3 health care questions we should ask candidates
U.S. health care is a mess. One of the root causes is lack of price transparency. Lack of price transparency causes what the economists call “inelasticity.” In layman’s terms, this means the inability to compare and choose services by the actual cost and value of the service. What other service would Americans buy without knowing the price?
In an effort to address this problem, President Donald Trump recently issued an executive order requiring the posting of prices for health care services. This fol- lows an earlier executive order requiring television pharmaceutical ads to disclose the price of the drug being advertised. This is a good start, but it is not enough to “bend the cost curve.”
Here are three health care questions all candidates should have a position on:
1. What is your approach to price transparency?
Why should the cost of health care be a secret? Why shouldn’t I know if different providers give greater value (in health care, value is the combination of clinical effectiveness and cost) for the same or even a lower price? You wouldn’t decide to buy a car without knowing the costs. For something as important as health care, shouldn’t we all know what is being charged? Why wouldn’t you want to know the approximate cost in advance and whether that service provider is providing the best value?
2. What is your plan for making providers and payers more responsive to the cost of health care?
For years there have been discussions about the moral hazard of insurance. Moral hazard is the incentivization of risky behavior or activity by eliminating or reducing the economic consequences. In the context of health care, this translates to using more tests and procedures than may be necessary because the government or insurers pay the bill. As a wise man once wrote, “there is no free lunch.” And this is the essence of the moral hazard in health insurance. Physicians and insurers need to play an important and changing role here. As agents of the patient, they have a duty to provide care that yields the best value. This is most efficiently done if physicians and insurers share the economic risk of their actions. This is not possible when these economic consequences are unknown or ignored.
3. What is your position on using new business models such as EHealth, Medicare Advantage Plans and accountable care organizations to improve access, quality and lower cost?
E-Health is the umbrella term used to describe telemedicine, remote video conferencing and the use of personal apps to help patients stay connected to their doctors and nurses. E-Health needs to be more broadly reimbursed. It has demonstrated an ability to be very cost-efficient.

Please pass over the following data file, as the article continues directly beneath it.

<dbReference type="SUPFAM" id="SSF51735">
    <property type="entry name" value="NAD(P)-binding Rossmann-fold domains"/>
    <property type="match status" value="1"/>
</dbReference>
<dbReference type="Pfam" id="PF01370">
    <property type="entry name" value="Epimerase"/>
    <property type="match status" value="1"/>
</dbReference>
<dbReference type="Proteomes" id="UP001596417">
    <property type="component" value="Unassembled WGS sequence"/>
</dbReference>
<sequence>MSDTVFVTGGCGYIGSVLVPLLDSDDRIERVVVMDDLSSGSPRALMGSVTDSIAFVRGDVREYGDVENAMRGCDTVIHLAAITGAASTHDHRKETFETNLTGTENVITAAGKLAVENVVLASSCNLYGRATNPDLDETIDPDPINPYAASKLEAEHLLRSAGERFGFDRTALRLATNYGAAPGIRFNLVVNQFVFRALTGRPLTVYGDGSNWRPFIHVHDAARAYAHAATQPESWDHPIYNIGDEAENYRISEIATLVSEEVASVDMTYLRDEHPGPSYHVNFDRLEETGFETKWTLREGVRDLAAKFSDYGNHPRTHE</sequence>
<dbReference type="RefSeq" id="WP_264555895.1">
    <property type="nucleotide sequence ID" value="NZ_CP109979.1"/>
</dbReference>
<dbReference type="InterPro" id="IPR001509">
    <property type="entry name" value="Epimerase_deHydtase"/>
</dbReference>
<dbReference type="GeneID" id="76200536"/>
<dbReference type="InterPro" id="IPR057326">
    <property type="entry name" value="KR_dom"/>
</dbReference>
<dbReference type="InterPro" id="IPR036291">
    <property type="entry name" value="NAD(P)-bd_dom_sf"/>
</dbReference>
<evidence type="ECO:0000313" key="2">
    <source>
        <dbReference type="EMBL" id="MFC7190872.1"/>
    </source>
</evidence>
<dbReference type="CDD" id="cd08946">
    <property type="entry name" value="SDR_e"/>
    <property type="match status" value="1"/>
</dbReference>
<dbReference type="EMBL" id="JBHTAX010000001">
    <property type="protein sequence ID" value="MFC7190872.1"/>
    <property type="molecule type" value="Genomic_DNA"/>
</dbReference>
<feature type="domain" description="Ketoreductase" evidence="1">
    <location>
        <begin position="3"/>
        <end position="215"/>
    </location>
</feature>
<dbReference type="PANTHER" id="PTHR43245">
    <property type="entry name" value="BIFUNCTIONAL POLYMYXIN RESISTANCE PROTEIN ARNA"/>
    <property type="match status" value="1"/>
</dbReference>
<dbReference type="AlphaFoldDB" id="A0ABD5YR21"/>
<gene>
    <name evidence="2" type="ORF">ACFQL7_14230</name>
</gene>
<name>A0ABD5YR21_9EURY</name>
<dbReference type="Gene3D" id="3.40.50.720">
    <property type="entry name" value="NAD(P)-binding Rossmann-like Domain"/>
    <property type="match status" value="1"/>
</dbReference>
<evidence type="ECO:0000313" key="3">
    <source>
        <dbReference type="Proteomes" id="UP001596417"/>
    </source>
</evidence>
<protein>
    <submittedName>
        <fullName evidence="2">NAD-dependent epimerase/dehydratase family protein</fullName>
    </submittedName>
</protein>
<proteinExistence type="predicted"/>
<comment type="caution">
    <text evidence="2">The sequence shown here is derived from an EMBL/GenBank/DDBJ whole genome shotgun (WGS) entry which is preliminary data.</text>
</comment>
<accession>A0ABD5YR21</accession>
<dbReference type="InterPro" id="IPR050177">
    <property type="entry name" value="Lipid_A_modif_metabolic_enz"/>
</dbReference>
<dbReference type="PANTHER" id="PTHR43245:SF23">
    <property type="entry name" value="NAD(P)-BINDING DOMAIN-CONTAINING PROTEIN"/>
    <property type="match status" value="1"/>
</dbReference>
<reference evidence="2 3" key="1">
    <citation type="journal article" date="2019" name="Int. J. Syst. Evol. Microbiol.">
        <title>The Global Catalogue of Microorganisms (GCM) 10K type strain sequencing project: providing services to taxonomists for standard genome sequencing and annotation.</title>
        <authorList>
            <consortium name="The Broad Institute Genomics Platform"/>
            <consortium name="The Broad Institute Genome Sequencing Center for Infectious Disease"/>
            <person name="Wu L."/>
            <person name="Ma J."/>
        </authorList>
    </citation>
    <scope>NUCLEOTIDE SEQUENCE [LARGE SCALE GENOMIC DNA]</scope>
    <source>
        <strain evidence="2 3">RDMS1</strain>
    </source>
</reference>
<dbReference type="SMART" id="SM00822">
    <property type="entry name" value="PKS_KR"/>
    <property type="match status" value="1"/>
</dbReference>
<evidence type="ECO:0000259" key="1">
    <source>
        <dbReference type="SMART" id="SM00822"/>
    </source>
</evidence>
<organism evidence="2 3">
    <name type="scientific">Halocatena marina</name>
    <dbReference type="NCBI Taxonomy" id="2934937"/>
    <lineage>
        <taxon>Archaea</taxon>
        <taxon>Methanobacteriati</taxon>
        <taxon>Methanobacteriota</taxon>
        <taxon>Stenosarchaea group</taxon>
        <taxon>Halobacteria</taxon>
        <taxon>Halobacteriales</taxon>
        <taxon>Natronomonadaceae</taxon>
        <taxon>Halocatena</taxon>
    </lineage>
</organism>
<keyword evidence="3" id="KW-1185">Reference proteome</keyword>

Medicare Advantage Plans are operated by private insurance companies. In this model, the insurer assumes the economic risk for all care. By focusing the patient and their physician on early intervention in chronic diseases and on long-term care needs, the overall cost of care is moderated. From these efforts, hospitalizations, re-admissions and the unnecessary use of emergency departments are being reduced, resulting in significant savings. Medicare Advantage Plans now cover a third of all Medicare eligible citizens.
Accountable Care Organizations are a relatively new business model. The ACO is designed to share the moral hazard of insurance but in this case with an organized group of physicians. A group of physicians provide all care for a fixed monthly fee. Savings are achieved by having all care managed by primary care physicians. Referrals of patients are made to a select group of specialty physicians who provide the greatest value (cost plus clinical outcomes). Efforts are made to avoid the use of emergency departments (the most expensive site of health care) and by managing the use of hospital admissions and readmissions. Annual savings are shared between the federal government and the providers as a group.
Some ACOs have demonstrated millions of dollars in annual savings. Shouldn’t we encourage the creation of even more cost-saving ACOs?
At the heart of many of our nation’s health care issues are policy decisions that were unduly influenced by various special interest groups. What can the average American do about all this?
We need to elect representatives who will take the time to understand our very complicated system and propose changes to improve it. As electors, we need to ask them questions about how they propose fixing some of the problems. We also need to hold them accountable for their decisions.
Isn’t that how a representative democracy is supposed to work?
Dr. Javier Rodriguez, quality improvement director Sonia Tucker, and quality improvement specialist Navjot Gill (on computer screen at right), demonstrate one of the uses (ear exam) of a telemedicine cart at the La Maestra Community Health Centers Women’s Clinic in San Diego in 2017. Devices such as this allow doctors to see patients without having to be in the same physical space.